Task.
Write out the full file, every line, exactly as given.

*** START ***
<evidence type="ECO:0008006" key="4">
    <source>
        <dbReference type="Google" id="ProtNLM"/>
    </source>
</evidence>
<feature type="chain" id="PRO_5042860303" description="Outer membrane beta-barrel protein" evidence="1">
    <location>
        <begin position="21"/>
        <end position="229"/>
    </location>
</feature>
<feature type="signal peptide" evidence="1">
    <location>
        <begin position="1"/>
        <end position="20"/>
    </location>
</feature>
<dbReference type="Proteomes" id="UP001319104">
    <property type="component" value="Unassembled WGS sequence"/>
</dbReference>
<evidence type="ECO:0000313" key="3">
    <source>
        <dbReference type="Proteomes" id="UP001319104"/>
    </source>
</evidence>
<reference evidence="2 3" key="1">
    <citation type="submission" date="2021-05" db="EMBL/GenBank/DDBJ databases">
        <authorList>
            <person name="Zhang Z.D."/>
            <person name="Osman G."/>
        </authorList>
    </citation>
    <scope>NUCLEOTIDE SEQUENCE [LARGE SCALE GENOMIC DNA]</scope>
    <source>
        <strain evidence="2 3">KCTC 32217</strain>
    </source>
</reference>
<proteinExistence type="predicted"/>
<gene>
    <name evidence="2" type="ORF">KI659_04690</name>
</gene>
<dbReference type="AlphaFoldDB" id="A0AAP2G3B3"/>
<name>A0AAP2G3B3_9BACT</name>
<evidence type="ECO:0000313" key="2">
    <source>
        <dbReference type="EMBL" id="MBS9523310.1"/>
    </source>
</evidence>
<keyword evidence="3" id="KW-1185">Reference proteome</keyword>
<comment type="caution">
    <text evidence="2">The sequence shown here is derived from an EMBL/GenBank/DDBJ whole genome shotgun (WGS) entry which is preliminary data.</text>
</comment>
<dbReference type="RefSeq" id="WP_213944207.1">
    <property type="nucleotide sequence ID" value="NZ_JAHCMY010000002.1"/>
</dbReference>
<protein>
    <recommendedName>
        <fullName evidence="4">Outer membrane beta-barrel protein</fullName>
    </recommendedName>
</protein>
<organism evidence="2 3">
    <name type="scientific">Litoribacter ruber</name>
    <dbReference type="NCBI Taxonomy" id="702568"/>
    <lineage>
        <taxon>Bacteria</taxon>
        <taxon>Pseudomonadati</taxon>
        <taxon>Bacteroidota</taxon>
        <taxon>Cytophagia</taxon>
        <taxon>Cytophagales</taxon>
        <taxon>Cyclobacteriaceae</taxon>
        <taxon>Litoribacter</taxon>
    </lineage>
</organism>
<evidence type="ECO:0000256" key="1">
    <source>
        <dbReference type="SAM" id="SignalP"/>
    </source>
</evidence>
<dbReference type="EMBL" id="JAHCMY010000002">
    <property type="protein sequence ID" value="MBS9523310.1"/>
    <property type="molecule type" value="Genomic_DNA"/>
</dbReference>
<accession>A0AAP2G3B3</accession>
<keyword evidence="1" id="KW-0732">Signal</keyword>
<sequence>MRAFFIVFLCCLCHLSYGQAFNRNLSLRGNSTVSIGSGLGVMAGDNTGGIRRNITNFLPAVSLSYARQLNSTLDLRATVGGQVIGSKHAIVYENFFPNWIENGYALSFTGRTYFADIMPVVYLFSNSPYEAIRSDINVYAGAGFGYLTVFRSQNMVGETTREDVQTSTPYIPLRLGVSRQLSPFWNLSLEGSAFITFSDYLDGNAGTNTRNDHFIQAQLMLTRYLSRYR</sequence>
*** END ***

<evidence type="ECO:0008006" key="4">
    <source>
        <dbReference type="Google" id="ProtNLM"/>
    </source>
</evidence>
<feature type="chain" id="PRO_5042860303" description="Outer membrane beta-barrel protein" evidence="1">
    <location>
        <begin position="21"/>
        <end position="229"/>
    </location>
</feature>
<feature type="signal peptide" evidence="1">
    <location>
        <begin position="1"/>
        <end position="20"/>
    </location>
</feature>
<dbReference type="Proteomes" id="UP001319104">
    <property type="component" value="Unassembled WGS sequence"/>
</dbReference>
<evidence type="ECO:0000313" key="3">
    <source>
        <dbReference type="Proteomes" id="UP001319104"/>
    </source>
</evidence>
<reference evidence="2 3" key="1">
    <citation type="submission" date="2021-05" db="EMBL/GenBank/DDBJ databases">
        <authorList>
            <person name="Zhang Z.D."/>
            <person name="Osman G."/>
        </authorList>
    </citation>
    <scope>NUCLEOTIDE SEQUENCE [LARGE SCALE GENOMIC DNA]</scope>
    <source>
        <strain evidence="2 3">KCTC 32217</strain>
    </source>
</reference>
<proteinExistence type="predicted"/>
<gene>
    <name evidence="2" type="ORF">KI659_04690</name>
</gene>
<dbReference type="AlphaFoldDB" id="A0AAP2G3B3"/>
<name>A0AAP2G3B3_9BACT</name>
<evidence type="ECO:0000313" key="2">
    <source>
        <dbReference type="EMBL" id="MBS9523310.1"/>
    </source>
</evidence>
<keyword evidence="3" id="KW-1185">Reference proteome</keyword>
<comment type="caution">
    <text evidence="2">The sequence shown here is derived from an EMBL/GenBank/DDBJ whole genome shotgun (WGS) entry which is preliminary data.</text>
</comment>
<dbReference type="RefSeq" id="WP_213944207.1">
    <property type="nucleotide sequence ID" value="NZ_JAHCMY010000002.1"/>
</dbReference>
<protein>
    <recommendedName>
        <fullName evidence="4">Outer membrane beta-barrel protein</fullName>
    </recommendedName>
</protein>
<organism evidence="2 3">
    <name type="scientific">Litoribacter ruber</name>
    <dbReference type="NCBI Taxonomy" id="702568"/>
    <lineage>
        <taxon>Bacteria</taxon>
        <taxon>Pseudomonadati</taxon>
        <taxon>Bacteroidota</taxon>
        <taxon>Cytophagia</taxon>
        <taxon>Cytophagales</taxon>
        <taxon>Cyclobacteriaceae</taxon>
        <taxon>Litoribacter</taxon>
    </lineage>
</organism>
<evidence type="ECO:0000256" key="1">
    <source>
        <dbReference type="SAM" id="SignalP"/>
    </source>
</evidence>
<dbReference type="EMBL" id="JAHCMY010000002">
    <property type="protein sequence ID" value="MBS9523310.1"/>
    <property type="molecule type" value="Genomic_DNA"/>
</dbReference>
<accession>A0AAP2G3B3</accession>
<keyword evidence="1" id="KW-0732">Signal</keyword>
<sequence>MRAFFIVFLCCLCHLSYGQAFNRNLSLRGNSTVSIGSGLGVMAGDNTGGIRRNITNFLPAVSLSYARQLNSTLDLRATVGGQVIGSKHAIVYENFFPNWIENGYALSFTGRTYFADIMPVVYLFSNSPYEAIRSDINVYAGAGFGYLTVFRSQNMVGETTREDVQTSTPYIPLRLGVSRQLSPFWNLSLEGSAFITFSDYLDGNAGTNTRNDHFIQAQLMLTRYLSRYR</sequence>